2: Under Categories, choose Python and you will see your named template, for example GPScriptTemplate


3: Press the Create button and your code contained in the template will be added to your newly created script module.


So, if you use PyScripter, this could be Heaven for Everyone – it’s worth giving them a go. Script templates can make writing your code just that little bit quicker, especially if you tend to write the same code over and over again.


Configuring PyScripter for writing Python scripts

PyScripter is a great Interactive Development Environment (IDE) for creating Python scripts as it provides an excellent environment for writing and debugging your code. This is the IDE which attendees to the “Introduction to Geoprocessing Scripts using Python” course use.


There are a couple of things which I get the class to do to configure PyScripter as these additional steps enhance the script writing experience within the course. This blog will lead you through these additional steps.

If you want to use PyScripter then you can access the source files from this location on GitHub, but if you do not have the time or the energy to compile the files then you can download the PyScripter installer from here. It is very easy to do and will take you no more than two minutes to complete. Links to the source files and the installer are provided at the end of this article.

Add Line Numbers

Line numbers should be made visible within your Python script if for no other reason than to aid the debugging process.

When a run-time error is generated a Traceback error is created. Amongst other things it lets you know which module your error occurred in, the type of error and the actual line of code which generated the error. Also included is the line number. I think you’ll agree it is easier searching for the line number when it is displayed than searching for a particular line of code.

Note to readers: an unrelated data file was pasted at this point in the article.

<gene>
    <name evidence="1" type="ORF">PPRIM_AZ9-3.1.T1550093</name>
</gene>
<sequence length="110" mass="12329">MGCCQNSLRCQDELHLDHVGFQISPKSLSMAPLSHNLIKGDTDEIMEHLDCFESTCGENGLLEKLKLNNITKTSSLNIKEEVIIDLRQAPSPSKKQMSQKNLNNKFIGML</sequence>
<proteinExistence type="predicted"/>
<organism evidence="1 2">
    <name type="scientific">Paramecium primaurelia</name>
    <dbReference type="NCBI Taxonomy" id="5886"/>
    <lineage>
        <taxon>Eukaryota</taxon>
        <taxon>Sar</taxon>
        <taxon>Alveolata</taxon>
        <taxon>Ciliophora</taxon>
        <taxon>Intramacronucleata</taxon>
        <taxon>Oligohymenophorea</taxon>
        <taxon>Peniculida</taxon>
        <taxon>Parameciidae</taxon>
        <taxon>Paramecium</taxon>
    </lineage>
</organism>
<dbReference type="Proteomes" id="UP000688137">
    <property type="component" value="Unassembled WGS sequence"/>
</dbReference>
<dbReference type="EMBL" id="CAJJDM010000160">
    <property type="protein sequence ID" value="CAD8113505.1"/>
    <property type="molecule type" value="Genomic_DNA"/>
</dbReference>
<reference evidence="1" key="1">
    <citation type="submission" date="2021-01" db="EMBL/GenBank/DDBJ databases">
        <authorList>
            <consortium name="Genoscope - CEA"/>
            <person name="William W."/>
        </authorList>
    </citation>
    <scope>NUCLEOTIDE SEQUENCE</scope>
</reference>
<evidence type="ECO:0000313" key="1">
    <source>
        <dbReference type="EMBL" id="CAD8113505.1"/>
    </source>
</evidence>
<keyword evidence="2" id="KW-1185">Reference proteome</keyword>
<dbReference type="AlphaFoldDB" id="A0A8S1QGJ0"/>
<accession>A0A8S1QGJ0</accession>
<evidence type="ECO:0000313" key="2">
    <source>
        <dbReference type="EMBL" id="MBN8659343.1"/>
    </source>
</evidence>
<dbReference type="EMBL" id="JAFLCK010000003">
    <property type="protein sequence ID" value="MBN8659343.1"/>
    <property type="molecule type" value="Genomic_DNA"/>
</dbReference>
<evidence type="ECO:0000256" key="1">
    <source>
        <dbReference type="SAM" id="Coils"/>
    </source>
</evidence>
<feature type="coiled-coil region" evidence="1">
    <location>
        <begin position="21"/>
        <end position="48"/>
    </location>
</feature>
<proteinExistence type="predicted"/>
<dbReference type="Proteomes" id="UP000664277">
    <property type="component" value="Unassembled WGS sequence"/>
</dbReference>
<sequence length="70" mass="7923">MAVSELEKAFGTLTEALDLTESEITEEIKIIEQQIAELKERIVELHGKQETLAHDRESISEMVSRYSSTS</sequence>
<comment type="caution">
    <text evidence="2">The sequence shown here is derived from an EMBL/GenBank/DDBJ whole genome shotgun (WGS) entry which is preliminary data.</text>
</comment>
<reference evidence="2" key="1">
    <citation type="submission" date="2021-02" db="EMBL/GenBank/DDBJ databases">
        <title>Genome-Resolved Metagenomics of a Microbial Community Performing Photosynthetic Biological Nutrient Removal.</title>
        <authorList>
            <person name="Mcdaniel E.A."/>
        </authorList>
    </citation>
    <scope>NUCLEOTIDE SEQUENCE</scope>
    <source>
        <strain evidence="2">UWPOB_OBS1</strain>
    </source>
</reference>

To add line numbers to your module in PyScripter you should:

  • From the Tools menu choose Options > Editor Options
  • On the Display tab locate the Gutter section and tick the check box next to Show line number


  • Press the OK button to add line numbers to the left hand side of your script.


Remove the script border

if you use PyScripter then you may have noticed that on the right hand side of your script is a vertical line. This is used as a guide to suggest the maximum length for a line of code. This is easier said than done, especially when writing scripts which involve long workspace pathways or if you like adding comments at the end of a line of code.


So how can it be removed?

In the example above I could remove the hard-coded pathway and use arcpy.GetParamerterAsText() to pass the workspace value into the script.

I could also remove the line by quickly changing an option in PyScripter.

To do this you should:

  • From the Tools menu choose Options > Editor Options
  • On the Display tab locate the Right Edge
  • Whatever the value is for Edge Column change it to “0”.


  • Press the OK button and the border edge is no longer visible.

Initiating code completion for ArcPy

You may find that the intelligent code completion (AKA IntelliSense) for the arcpy site package is not always complete. In the example below notice that when arcpy.env is typed the overwriteOutput property is available, but very little else is presented in relation to the members of the env class.


It is fairly easy to ensure that you have full code completion for the arcpy site package, or for any third party / user defined module:

  • From the Tools menu, select Options > IDE Options
  • In the Code Completion region, of the IDE Options dialog, locate the Special packages
  • After the scipy entry add a comma and type arcpy as shown below:


  • Press the OK button to dismiss the dialog box and now when you retype env. you will now see the full code completion:


In a future post I will have a look at creating “script templates” which are handy if you find that you are writing the same “boiler-plate” code within your newly created scripts – but I will leave that Bijou for another time

Are there any other tips you have come across? If so then let everyone know about it by replying to blog and I will post your comments up!

Link to source files on GitHub:

Link to the PyScripter installer: